Okay, the video part #’s have been changed but there are several videos left to be uploaded and some of them come after part 2. We’ll get that sorted out later.

      Jon,

      It’s obvious that the IDFG is very angry and frustrated about Molloy’s decision and they seem to realize that they are dependent on Wyoming and the USFWS in coming up with a solution.

      I’m guessing the next move will be to downlist wolves from endangered status to threatened status so that they can conduct hunts on them but that is going to take a couple of years. They also seem to be investigating conducting hunts based on “extraordinary circumstances” but whether they can use the public to hunt wolves before wolves can be downlisted seems unlikely.

      I’d say that most of the crowd consisted of IDFG and agency employees. There were a few private individuals in the audience who I would guess were anti-wolf folks but there wasn’t a big turnout probably because the IDFG wasn’t taking any public comment at the meeting.

    • Brian Ertz Says:

      Ken Cole,

      were there any wolf advocates present at the meeting ? If so, who ~ and if it seems prudent, who was conspicuously absent from the meeting ?

      Thanks in advance,

      Brian Ertz

    • Ken Cole Says:

      I didn’t see any.

    • Brian Ertz Says:

      do you think they’re real ?… or just a conspiratorial construct that the rabid-right uses to maintain angst and division among the masses ?

  3. Valerie Bittner Says:

    Tim,

    Thanks!! So perhaps Bangs intends to stay at his post? Not retire?

    Any and all Bang’s statements that you come across in the coming days would be so very welcome.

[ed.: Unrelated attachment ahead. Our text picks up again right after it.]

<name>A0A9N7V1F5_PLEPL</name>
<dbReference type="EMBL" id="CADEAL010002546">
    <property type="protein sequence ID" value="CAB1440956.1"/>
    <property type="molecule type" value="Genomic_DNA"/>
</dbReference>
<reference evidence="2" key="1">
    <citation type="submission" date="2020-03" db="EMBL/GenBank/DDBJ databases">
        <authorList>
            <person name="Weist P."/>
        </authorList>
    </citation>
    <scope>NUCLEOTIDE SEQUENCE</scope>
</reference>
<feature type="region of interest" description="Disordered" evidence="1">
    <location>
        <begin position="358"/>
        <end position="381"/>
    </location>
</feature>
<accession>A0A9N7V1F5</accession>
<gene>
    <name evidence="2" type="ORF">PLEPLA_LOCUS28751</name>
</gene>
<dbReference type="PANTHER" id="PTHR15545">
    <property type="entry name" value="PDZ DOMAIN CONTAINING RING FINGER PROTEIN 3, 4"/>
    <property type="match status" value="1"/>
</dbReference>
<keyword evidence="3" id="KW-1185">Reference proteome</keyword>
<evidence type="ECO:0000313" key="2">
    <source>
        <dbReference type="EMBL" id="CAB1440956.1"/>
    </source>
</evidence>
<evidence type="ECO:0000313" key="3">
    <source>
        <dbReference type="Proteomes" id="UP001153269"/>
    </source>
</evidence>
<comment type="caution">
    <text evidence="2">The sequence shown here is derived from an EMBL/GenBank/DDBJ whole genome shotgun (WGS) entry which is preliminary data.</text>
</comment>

4. Brian Ertz Says:

    For those who would prefer a professional synopsis rather than to watch the full movie I have prepared such a summary for your convenience :

    USFWS: “May I lick your boot commissioners ?”

    IDFG: “You may indeed lick the boot !”

    USFWS : “Thank you commissioners – that boot tastes mighty fine !”

    • Daniel Berg Says:

      Haha…..That comment just made me think of the author Solzhenitysn. He also enjoyed using sarcasm to describe otherwise serious situations.

      Sarcasm is good for the soul from time to time.

    • Salle Says:

      From the text above, it sounds like there was much more than just boots being licked….

      Ed Bangs has been a wild card of sorts for some time now and I suspect that it came from his emasculation under Dink Kempthorne who absolutely loathes Mr. Bangs and the wolf re-introducing parties.

      Brian Kelly was an important player in both the Red Wolf project on the east coast and later with the Mexican Grey Wolf program in New Mexico. I haven’t seen him in a very long time, I think he may have gone to work up in Alaska but I’m not sure.